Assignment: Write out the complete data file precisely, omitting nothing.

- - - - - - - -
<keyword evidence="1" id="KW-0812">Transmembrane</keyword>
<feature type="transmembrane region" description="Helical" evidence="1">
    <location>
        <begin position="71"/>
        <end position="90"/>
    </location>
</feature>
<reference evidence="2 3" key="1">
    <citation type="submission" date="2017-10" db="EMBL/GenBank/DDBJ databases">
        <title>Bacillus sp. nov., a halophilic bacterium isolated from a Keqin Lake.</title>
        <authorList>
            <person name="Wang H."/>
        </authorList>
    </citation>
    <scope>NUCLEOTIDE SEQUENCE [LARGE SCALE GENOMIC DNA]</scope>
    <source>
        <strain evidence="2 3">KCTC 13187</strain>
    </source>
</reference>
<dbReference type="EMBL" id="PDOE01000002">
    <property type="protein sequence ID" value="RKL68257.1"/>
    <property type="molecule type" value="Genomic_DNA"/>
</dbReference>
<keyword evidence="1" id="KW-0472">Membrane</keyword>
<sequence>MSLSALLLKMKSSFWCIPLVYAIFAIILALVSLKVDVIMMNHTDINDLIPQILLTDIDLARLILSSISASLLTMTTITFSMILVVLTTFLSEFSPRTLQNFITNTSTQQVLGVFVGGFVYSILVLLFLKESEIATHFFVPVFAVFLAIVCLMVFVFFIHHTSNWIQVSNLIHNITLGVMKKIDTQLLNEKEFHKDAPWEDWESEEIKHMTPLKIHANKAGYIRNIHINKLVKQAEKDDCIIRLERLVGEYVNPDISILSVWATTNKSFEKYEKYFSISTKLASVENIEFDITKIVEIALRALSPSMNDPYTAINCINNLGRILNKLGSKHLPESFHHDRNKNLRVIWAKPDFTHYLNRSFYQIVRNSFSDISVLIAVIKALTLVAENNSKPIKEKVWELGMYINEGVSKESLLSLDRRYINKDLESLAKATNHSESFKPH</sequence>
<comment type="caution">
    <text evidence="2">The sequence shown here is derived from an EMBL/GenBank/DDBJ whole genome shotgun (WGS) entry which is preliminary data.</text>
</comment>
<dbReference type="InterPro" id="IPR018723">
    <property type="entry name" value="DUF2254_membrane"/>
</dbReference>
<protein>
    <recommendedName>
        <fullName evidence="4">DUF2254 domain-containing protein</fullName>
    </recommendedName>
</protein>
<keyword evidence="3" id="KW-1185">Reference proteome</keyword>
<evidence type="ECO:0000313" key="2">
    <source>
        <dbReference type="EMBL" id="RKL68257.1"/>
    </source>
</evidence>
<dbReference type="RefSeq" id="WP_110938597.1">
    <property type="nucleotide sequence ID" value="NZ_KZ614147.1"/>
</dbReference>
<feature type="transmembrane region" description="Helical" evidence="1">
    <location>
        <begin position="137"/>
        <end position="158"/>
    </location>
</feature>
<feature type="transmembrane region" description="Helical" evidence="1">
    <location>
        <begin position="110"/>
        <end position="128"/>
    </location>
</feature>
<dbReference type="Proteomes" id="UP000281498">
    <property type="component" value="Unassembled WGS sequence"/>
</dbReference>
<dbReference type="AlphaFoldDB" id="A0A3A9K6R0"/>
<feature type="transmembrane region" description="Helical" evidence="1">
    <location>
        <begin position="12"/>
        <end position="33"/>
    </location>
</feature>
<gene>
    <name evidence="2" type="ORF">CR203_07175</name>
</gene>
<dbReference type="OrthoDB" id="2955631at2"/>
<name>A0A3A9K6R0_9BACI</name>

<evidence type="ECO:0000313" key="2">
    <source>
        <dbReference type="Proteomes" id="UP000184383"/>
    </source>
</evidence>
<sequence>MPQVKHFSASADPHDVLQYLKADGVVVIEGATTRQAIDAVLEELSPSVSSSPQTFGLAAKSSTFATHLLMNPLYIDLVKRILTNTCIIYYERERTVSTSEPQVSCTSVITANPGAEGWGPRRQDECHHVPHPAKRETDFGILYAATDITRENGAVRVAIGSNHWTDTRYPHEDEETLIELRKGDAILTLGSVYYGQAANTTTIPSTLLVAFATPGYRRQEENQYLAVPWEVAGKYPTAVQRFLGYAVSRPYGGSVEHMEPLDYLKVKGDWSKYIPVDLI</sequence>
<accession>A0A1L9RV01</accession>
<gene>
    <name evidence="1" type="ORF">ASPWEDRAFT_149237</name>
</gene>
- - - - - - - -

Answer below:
<keyword evidence="1" id="KW-0812">Transmembrane</keyword>
<feature type="transmembrane region" description="Helical" evidence="1">
    <location>
        <begin position="71"/>
        <end position="90"/>
    </location>
</feature>
<reference evidence="2 3" key="1">
    <citation type="submission" date="2017-10" db="EMBL/GenBank/DDBJ databases">
        <title>Bacillus sp. nov., a halophilic bacterium isolated from a Keqin Lake.</title>
        <authorList>
            <person name="Wang H."/>
        </authorList>
    </citation>
    <scope>NUCLEOTIDE SEQUENCE [LARGE SCALE GENOMIC DNA]</scope>
    <source>
        <strain evidence="2 3">KCTC 13187</strain>
    </source>
</reference>
<dbReference type="EMBL" id="PDOE01000002">
    <property type="protein sequence ID" value="RKL68257.1"/>
    <property type="molecule type" value="Genomic_DNA"/>
</dbReference>
<keyword evidence="1" id="KW-0472">Membrane</keyword>
<sequence>MSLSALLLKMKSSFWCIPLVYAIFAIILALVSLKVDVIMMNHTDINDLIPQILLTDIDLARLILSSISASLLTMTTITFSMILVVLTTFLSEFSPRTLQNFITNTSTQQVLGVFVGGFVYSILVLLFLKESEIATHFFVPVFAVFLAIVCLMVFVFFIHHTSNWIQVSNLIHNITLGVMKKIDTQLLNEKEFHKDAPWEDWESEEIKHMTPLKIHANKAGYIRNIHINKLVKQAEKDDCIIRLERLVGEYVNPDISILSVWATTNKSFEKYEKYFSISTKLASVENIEFDITKIVEIALRALSPSMNDPYTAINCINNLGRILNKLGSKHLPESFHHDRNKNLRVIWAKPDFTHYLNRSFYQIVRNSFSDISVLIAVIKALTLVAENNSKPIKEKVWELGMYINEGVSKESLLSLDRRYINKDLESLAKATNHSESFKPH</sequence>
<comment type="caution">
    <text evidence="2">The sequence shown here is derived from an EMBL/GenBank/DDBJ whole genome shotgun (WGS) entry which is preliminary data.</text>
</comment>
<dbReference type="InterPro" id="IPR018723">
    <property type="entry name" value="DUF2254_membrane"/>
</dbReference>
<protein>
    <recommendedName>
        <fullName evidence="4">DUF2254 domain-containing protein</fullName>
    </recommendedName>
</protein>
<keyword evidence="3" id="KW-1185">Reference proteome</keyword>
<evidence type="ECO:0000313" key="2">
    <source>
        <dbReference type="EMBL" id="RKL68257.1"/>
    </source>
</evidence>
<dbReference type="RefSeq" id="WP_110938597.1">
    <property type="nucleotide sequence ID" value="NZ_KZ614147.1"/>
</dbReference>
<feature type="transmembrane region" description="Helical" evidence="1">
    <location>
        <begin position="137"/>
        <end position="158"/>
    </location>
</feature>
<feature type="transmembrane region" description="Helical" evidence="1">
    <location>
        <begin position="110"/>
        <end position="128"/>
    </location>
</feature>
<dbReference type="Proteomes" id="UP000281498">
    <property type="component" value="Unassembled WGS sequence"/>
</dbReference>
<dbReference type="AlphaFoldDB" id="A0A3A9K6R0"/>
<feature type="transmembrane region" description="Helical" evidence="1">
    <location>
        <begin position="12"/>
        <end position="33"/>
    </location>
</feature>
<gene>
    <name evidence="2" type="ORF">CR203_07175</name>
</gene>
<dbReference type="OrthoDB" id="2955631at2"/>
<name>A0A3A9K6R0_9BACI</name>

<evidence type="ECO:0000313" key="2">
    <source>
        <dbReference type="Proteomes" id="UP000184383"/>
    </source>
</evidence>
<sequence>MPQVKHFSASADPHDVLQYLKADGVVVIEGATTRQAIDAVLEELSPSVSSSPQTFGLAAKSSTFATHLLMNPLYIDLVKRILTNTCIIYYERERTVSTSEPQVSCTSVITANPGAEGWGPRRQDECHHVPHPAKRETDFGILYAATDITRENGAVRVAIGSNHWTDTRYPHEDEETLIELRKGDAILTLGSVYYGQAANTTTIPSTLLVAFATPGYRRQEENQYLAVPWEVAGKYPTAVQRFLGYAVSRPYGGSVEHMEPLDYLKVKGDWSKYIPVDLI</sequence>
<accession>A0A1L9RV01</accession>
<gene>
    <name evidence="1" type="ORF">ASPWEDRAFT_149237</name>
</gene>